Cash is simple, can't be hacked (and isn't traceable)
Though this Times story doesn't mention the last point:
The drumbeat of disclosures about credit and debit card breaches at major retailers (and hints of more to come) has unnerved consumers to the point where chatter online and at the water cooler is filled with people promising to curb their plastic habits.
“This is CRAZY. First my Target card, now this,” wrote Lorraine McCullough on the Michaels Stores Facebook page last week after the arts and crafts chain said that it was investigating whether customer data had been exposed. “I am going to pay cash from now on.”
Similar sentiments poured in.
“Cash! Simple as that.”
“I am carrying cash for now on as well. The good old-fashioned way.”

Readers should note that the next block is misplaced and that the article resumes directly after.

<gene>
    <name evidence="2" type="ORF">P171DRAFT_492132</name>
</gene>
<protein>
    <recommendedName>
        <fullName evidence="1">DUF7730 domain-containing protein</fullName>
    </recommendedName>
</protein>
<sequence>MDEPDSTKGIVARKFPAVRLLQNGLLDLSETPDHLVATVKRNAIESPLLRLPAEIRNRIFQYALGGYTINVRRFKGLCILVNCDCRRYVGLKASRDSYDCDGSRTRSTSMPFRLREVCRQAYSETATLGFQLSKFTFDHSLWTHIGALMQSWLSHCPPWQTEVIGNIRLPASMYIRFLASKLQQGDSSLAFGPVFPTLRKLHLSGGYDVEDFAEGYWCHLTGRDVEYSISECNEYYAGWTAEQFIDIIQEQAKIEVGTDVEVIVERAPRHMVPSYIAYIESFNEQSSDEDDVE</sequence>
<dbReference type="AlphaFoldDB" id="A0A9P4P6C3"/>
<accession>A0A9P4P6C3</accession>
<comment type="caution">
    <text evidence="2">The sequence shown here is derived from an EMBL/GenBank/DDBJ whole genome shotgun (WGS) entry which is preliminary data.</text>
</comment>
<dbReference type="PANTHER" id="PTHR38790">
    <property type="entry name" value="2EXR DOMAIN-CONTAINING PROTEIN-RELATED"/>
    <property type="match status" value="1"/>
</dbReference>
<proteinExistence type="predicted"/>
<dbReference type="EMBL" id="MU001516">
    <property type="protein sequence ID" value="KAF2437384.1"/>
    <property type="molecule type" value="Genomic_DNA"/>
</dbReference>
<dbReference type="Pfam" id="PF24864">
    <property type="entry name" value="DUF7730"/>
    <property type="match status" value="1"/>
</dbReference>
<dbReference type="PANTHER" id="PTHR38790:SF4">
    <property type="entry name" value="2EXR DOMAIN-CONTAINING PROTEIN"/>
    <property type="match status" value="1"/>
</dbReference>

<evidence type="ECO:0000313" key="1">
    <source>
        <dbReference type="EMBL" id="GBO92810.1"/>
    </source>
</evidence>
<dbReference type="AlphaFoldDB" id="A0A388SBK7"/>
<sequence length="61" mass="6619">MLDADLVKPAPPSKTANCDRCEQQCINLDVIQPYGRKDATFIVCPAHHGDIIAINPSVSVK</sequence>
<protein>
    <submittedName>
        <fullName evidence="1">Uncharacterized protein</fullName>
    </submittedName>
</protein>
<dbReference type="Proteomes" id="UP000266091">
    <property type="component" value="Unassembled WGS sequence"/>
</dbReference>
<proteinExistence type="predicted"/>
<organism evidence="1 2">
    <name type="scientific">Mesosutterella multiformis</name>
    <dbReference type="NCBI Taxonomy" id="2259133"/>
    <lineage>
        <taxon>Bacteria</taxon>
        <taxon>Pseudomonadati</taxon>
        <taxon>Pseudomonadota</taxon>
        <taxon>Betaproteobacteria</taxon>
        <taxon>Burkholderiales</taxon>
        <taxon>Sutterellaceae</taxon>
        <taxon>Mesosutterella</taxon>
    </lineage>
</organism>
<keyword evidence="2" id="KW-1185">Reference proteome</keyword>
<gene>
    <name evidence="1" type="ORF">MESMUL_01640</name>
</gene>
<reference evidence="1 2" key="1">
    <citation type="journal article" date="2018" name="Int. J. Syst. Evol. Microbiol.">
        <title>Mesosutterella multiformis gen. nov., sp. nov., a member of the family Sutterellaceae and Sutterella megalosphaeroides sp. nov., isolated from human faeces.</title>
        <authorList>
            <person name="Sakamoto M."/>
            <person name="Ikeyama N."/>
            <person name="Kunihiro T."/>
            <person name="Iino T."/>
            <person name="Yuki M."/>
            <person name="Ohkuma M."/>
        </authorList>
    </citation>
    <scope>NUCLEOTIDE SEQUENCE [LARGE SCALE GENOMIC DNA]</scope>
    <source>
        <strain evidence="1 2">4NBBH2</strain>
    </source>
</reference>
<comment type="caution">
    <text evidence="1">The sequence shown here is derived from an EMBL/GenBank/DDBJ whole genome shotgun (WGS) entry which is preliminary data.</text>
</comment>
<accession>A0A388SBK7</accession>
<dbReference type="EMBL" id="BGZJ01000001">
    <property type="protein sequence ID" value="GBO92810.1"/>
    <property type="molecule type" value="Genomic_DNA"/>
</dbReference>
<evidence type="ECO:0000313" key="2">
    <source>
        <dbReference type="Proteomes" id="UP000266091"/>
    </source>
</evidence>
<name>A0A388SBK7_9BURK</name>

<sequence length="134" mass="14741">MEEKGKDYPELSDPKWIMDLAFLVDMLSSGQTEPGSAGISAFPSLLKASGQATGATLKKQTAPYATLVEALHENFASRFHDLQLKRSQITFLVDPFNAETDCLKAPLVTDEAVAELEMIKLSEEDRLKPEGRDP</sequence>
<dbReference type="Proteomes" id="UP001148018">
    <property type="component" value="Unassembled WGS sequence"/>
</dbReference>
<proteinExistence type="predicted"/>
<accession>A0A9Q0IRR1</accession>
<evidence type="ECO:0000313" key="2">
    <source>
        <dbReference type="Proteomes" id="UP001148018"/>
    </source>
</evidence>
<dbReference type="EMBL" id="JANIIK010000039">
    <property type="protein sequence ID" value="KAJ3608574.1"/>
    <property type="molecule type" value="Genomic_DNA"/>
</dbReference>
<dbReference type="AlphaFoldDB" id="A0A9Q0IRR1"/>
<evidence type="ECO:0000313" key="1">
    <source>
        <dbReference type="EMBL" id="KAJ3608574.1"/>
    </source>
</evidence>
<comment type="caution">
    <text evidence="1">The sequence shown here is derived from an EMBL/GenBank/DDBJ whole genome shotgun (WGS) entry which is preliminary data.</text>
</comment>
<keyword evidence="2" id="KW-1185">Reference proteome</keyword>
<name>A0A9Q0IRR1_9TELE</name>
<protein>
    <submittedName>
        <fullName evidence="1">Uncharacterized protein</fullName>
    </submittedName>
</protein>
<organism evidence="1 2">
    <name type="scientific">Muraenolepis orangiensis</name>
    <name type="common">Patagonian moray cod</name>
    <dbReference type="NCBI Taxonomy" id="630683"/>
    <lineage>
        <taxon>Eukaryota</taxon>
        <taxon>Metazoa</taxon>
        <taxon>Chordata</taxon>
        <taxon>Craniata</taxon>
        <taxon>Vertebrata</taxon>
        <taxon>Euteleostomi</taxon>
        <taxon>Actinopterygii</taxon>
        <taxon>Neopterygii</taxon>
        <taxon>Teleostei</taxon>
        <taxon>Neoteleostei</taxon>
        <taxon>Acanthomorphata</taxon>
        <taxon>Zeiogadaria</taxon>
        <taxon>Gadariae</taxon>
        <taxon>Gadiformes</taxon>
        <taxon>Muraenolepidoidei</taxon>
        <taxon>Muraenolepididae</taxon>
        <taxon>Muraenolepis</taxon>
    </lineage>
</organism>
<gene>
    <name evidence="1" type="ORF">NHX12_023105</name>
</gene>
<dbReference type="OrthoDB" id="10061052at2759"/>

“Yup, cash is the best way quite honestly.
All good reasons to make cash illegal, of course.
1) You can't charge people to figure out and manage simple things;
2) You obviously want to trace people all the times;
3) I've always felt -- with no evidence! -- that it's highly likely that executives participate in hacks for a cut of the take. Who better to know the vulnerabilities? It's the usual suspects, not 14-year-old programmers from Kazachstan!